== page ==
Of course, we must consider the possibility that a particular metabolic function cuts out at a higher water potential than growth itself. The point is that the pattern in relation to water potential, like our data published in the Nature article, is consistent with our hypothesis that ethylene is produced by bacteria. Our data pointed more specifically to spore forming anaerobic bacteria, which means Clostridium or similar bacteria. These organisms are present in soil at populations of log 4-5 colony forming units per gram, and these organisms are well known to produce organic gases. Our paper on water potential is published in the Canadian J. Microbiology 23:811-817 (1977).
Finally, one of my PhD students, John Sutherland, did his thesis at WSU on the effects of chemical and heat treatments of soil on ethylene production. To make a long story short, he showed that the addition of antibacterial agents such as chloramphenicol and novobiocin to soil inhibited ethylene production whereas the addition of cycloheximide, an inhibitor of eukaryotic organisms, had no effect. You must know that any experiments involving the addition of antibiotics to soil are tricky, and overcoming these limitations so as to obtain data that were interpretable was a major part of John's work. This paper is in Soil Biology and Biochemistry 12:357-362 (1980).
John's thesis was my last involvement with ethylene production from soil. However, I have not stopped thinking about this most interesting soil microbiological process as to its implications for root diseases, soilborne pathogens, and soil and root biology. Ethylene in soil affects plant growth, almost certainly, both positively and negatively, depending on the plant, plant part, and concentration. Ethylene accumulates in water logged soils (anaerobic conditions) and in soils amended with organic material (again, increased oxygen consumption in response to the fresh substrate will coordinately increase the volume of oxygen-free (reduced) microsites in soil where the anaerobes are poised to kick into gear).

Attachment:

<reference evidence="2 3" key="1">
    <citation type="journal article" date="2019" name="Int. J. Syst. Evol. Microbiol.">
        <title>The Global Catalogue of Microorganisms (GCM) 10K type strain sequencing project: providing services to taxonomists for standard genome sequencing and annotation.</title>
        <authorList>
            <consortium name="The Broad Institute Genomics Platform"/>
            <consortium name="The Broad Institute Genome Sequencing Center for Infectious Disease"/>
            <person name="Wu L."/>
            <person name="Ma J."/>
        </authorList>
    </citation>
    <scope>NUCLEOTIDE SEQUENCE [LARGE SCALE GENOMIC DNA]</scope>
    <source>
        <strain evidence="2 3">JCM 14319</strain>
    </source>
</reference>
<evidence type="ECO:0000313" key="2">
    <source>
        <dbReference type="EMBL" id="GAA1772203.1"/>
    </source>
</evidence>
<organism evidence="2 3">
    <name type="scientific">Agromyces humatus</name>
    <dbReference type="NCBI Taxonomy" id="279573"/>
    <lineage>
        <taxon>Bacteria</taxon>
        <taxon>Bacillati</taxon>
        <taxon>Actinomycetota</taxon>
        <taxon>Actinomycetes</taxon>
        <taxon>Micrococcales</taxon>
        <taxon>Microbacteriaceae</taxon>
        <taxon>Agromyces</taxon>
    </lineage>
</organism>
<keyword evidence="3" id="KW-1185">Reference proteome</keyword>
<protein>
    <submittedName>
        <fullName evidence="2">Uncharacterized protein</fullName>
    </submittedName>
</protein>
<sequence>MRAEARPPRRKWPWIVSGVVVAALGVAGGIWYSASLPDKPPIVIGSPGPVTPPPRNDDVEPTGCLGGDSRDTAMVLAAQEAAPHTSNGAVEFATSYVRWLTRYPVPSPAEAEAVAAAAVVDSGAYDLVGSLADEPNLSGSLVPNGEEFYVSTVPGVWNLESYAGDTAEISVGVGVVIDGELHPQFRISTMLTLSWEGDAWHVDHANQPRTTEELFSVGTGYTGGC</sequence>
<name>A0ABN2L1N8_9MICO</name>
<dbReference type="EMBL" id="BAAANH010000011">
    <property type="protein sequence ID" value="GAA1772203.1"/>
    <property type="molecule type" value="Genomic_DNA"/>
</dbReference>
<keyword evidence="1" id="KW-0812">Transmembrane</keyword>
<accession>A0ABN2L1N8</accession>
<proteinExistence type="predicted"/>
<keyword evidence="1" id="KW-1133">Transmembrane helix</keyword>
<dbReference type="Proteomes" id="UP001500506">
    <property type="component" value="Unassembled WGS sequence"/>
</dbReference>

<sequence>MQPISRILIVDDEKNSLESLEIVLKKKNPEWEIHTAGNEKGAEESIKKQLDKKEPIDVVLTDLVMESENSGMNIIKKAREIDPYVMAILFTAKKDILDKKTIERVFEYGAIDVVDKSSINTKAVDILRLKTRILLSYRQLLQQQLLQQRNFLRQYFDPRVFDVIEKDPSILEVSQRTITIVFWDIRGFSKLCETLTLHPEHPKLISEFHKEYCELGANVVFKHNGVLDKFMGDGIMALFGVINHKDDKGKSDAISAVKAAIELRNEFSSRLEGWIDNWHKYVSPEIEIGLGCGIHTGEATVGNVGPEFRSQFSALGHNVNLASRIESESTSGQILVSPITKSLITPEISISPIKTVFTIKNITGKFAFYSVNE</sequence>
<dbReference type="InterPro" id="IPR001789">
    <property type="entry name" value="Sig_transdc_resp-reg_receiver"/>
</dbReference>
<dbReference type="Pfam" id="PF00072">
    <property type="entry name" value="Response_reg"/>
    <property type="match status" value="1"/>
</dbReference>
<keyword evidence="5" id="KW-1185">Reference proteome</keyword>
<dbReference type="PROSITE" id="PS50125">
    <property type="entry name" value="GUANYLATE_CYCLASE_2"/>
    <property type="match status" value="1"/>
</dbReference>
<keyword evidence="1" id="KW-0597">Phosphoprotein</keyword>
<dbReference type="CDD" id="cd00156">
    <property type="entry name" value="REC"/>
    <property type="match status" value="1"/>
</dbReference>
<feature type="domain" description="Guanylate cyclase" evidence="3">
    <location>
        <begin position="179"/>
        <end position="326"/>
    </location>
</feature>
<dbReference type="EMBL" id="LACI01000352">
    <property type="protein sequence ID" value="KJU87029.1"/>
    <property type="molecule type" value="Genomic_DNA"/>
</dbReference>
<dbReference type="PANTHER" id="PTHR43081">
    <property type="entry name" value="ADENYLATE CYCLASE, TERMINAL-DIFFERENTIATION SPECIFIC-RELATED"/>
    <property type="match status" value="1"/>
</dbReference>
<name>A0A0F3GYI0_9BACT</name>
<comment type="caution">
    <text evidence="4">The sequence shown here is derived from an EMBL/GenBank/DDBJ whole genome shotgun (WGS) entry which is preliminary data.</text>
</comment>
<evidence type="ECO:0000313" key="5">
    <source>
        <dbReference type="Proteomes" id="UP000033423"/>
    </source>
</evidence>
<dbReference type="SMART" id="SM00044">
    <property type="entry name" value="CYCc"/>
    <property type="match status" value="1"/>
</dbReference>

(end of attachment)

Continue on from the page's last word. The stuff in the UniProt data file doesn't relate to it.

Alan Smith published a paper in the very early 1970s suggesting that ethylene in soil accounts for the widespread soil fungistasis (the phenomenon whereby fungal spores do not germinate in soil without a source of nutrients, even though the same fungal spores outside the soil environment germinate in water only). However, this explanation for fungistasis does not seem to have held up to scientific testing.
Based on Alan's hypothesis for a role of ethylene in soil fungistasis, Alan and I hypothesized the aerobe/anaerobe cycle whereby, according to our idea, as aerobes consume the oxygen, thereby increasing the volume of anaerobic microsites, anaerobes become active, and produce ethylene. In response to increasing concentrations of ethylene, aerobes became less active (based on the assumption that the gases act as a fungistat in soil), which slows down the consumption of oxygen and arrests the growth of anaerobes. With less growth of anaerobes, the concentration of ethylene drops and up comes the growth of aerobes. This is a great idea, but the evidence has not been forthcoming to show that ethylene in soil arrests the growth of aerobes.
Chuck: This is the summation of my involvement in and thoughts about ethylene in soil. It deserves much more work, as you obviously recognize. I will send you copies of these three papers.
Dr. James Cook